The delivery system may provide the DNA molecule to the subject without it being incorporated in a vector. For instance, the DNA molecule may be incorporated within a liposome or virus particle. Alternatively the “naked” DNA molecule may be inserted into a subject's cells by a suitable means e.g. direct endocytotic uptake.

The DNA molecule may be transferred to the cells of a subject to be treated by transfection, infection, microinjection, cell fusion, protoplast fusion or ballistic bombardment. For example, transfer may be by ballistic transfection with coated gold particles, liposomes containing the DNA molecule, viral vectors (e.g. adenovirus) and means of providing direct DNA uptake (e.g. endocytosis) by application of plasmid DNA directly to the wounded area topically or by injection.

Whilst the above considerations mainly apply to wounds of man it will be appreciated that wound healing, can also be problematic in other animals (especially veterinary and domestic animals such as cattle, horses, dogs, cats etc). For instance, abdominal wounds or adhesions are a major reason for having to put down horses. The medicaments and delivery systems discussed above are also suitable for use in the healing of such animals.

The present invention will now be further described with reference to the following non-limiting example.

EXAMPLE

The effect of LAP on wound healing was assessed using a rat model.

1. Methods

Full details of the experimental procedures described below, which are all conventional are given in Shah et al. (1994) J. Cell Sci. 107 p1137-1157. Briefly, the following experimental steps were taken:

Adult male Sprague-Dawley rats weighing 225-250 g were anaesthetised by halothane, nitrous oxide and oxygen inhalation. Four full-thickness, linear incisions, 1 cm in length, down to and including the panniculus carnosus were made on the dorsal skin of the animal. The incisions were placed equidistant from the midline and adjacent to the four limbs.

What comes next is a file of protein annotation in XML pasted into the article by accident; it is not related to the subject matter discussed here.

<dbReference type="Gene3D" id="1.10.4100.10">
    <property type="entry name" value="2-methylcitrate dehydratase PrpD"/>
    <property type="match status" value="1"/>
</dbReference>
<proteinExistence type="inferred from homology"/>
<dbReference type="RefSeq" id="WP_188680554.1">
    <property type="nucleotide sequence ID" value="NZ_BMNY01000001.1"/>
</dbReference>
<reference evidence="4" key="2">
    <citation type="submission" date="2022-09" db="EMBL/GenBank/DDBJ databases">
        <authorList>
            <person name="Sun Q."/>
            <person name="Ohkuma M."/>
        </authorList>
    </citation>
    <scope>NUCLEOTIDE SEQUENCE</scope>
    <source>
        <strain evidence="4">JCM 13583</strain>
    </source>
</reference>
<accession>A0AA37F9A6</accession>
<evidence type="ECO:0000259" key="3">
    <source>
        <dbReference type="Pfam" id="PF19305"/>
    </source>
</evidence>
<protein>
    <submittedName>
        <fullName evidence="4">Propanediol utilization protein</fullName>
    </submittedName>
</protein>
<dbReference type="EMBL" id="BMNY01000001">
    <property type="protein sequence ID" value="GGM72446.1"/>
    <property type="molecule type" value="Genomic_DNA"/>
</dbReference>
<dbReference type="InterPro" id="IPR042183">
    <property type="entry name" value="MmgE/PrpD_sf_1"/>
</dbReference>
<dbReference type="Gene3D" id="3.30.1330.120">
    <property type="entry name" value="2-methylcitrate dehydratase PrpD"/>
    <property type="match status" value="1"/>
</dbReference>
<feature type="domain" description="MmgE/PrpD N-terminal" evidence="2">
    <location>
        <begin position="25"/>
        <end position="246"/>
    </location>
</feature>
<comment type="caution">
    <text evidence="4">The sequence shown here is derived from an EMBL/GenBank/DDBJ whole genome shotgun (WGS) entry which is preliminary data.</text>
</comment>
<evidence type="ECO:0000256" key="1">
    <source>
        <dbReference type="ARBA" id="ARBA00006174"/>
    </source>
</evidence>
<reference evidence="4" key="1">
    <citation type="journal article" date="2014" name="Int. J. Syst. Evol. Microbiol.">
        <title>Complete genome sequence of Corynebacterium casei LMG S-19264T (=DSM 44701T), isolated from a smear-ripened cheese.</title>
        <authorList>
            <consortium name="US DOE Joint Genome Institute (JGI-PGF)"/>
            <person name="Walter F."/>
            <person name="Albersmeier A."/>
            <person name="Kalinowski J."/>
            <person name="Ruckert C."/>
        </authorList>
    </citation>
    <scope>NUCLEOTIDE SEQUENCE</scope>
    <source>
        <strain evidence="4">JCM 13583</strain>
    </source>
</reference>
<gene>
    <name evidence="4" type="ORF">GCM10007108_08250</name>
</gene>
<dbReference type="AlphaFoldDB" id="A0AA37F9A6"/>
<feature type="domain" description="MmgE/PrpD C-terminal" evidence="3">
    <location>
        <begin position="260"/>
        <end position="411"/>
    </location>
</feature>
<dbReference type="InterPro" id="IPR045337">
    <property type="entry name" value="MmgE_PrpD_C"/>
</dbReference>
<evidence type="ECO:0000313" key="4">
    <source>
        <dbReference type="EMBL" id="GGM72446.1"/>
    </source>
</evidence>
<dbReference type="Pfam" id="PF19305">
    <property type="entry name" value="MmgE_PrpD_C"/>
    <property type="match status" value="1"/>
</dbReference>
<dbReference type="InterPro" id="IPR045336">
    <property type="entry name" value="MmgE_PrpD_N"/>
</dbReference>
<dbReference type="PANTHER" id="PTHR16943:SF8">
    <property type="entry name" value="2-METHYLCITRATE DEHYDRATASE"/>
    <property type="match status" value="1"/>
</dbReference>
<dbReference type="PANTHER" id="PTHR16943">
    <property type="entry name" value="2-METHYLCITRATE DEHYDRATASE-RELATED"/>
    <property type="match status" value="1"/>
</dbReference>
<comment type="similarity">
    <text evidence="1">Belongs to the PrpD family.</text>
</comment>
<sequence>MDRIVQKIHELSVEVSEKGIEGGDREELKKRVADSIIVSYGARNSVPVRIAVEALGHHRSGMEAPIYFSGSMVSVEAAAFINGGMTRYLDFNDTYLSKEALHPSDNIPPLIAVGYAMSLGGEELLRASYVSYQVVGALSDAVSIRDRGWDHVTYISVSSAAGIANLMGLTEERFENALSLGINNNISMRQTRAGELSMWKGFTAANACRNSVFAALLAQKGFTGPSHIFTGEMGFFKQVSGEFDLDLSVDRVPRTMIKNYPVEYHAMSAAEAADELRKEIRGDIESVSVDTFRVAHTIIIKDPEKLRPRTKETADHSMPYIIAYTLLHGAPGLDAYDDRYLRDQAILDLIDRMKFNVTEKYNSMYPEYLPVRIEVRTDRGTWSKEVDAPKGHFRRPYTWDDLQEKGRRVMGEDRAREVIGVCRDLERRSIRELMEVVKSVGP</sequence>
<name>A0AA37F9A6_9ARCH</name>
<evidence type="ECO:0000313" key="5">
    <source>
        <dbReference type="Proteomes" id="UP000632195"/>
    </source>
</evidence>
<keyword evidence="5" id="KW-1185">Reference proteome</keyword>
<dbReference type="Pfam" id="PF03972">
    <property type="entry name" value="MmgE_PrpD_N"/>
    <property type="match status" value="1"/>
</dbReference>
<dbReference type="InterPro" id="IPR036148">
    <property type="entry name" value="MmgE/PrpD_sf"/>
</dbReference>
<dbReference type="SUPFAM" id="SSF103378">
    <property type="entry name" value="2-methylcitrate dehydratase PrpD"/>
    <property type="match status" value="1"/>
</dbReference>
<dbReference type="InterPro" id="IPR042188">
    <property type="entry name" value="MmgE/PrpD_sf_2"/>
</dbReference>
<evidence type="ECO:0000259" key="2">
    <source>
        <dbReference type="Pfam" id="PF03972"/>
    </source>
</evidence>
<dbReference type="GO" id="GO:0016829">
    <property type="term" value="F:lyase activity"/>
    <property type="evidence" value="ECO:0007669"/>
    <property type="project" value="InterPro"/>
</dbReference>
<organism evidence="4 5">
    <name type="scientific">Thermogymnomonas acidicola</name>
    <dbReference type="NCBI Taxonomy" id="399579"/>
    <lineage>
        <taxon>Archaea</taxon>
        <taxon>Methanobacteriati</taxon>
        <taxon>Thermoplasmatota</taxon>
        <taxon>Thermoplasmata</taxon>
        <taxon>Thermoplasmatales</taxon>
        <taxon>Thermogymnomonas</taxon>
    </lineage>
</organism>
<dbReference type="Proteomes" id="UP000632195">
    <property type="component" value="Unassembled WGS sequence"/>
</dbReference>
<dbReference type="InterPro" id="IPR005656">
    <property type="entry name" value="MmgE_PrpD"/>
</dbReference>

One of the wounds was left unmanipulated as a control. Two wounds were injected intradermally with 100 μl (50 μl down each wound margin) of phosphate buffered saline containing recombinant LAP (0.04 μg, 0.4 μg or 4.0 μg). The fourth wound was injected intradermally with an equivalent volume (100 μl-50 μl down each wound margin) of the vehicle in which LAP was dissolved (phosphate buffered saline) as a sham control. Animals were injected just before wounding, 24 and 48 hours later.

Animals were killed and the wounds were harvested at the following times post wounding: 2 hours, 3 hours, 12 hours, 24 hours, 4 days, 7 days, 40 days and 80 days. At each time point there were at least 4 rats per treatment (i.e. n=at least 4 for each dose of LAP used).

Wounds were processed for routine histology by fixation, wax embedding, sectioning and staining. Alternatively wounds were processed for immunocytochemistry by embedding in OCT compound, freezing in liquid nitrogen, cryosectioning and immunostaining with a variety of antibodies to detect TGF-β1, TGF-β2, TGF-β3, TGF-β receptor type II, fibronectin, collagen, monocytes and macrophages, etc.

Histological and immunocytochemical preparations were studied carefully for the effect of LAP on wound healing (especially any anti-scarring effect as would be expected from the prior art). Particular attention was paid to the organisation and orientation of collagen and extracellular matrix molecules deposited at the wound site.

2. Results

None of the treatments resulted in an anti-scarring effect. At 80 days and 40 days post wounding the LAP treated wounds were no different from controls in terms of scar quality or quantity.

Surprisingly, however, at the earlier time points post wounding the LAP treated wounds showed a number of differences from control or sham control wounds. In all cases, these responses were dose dependant, i.e. the least effect was seen at the dose of 0.04 μg LAP and the highest effect at 4 μg of LAP.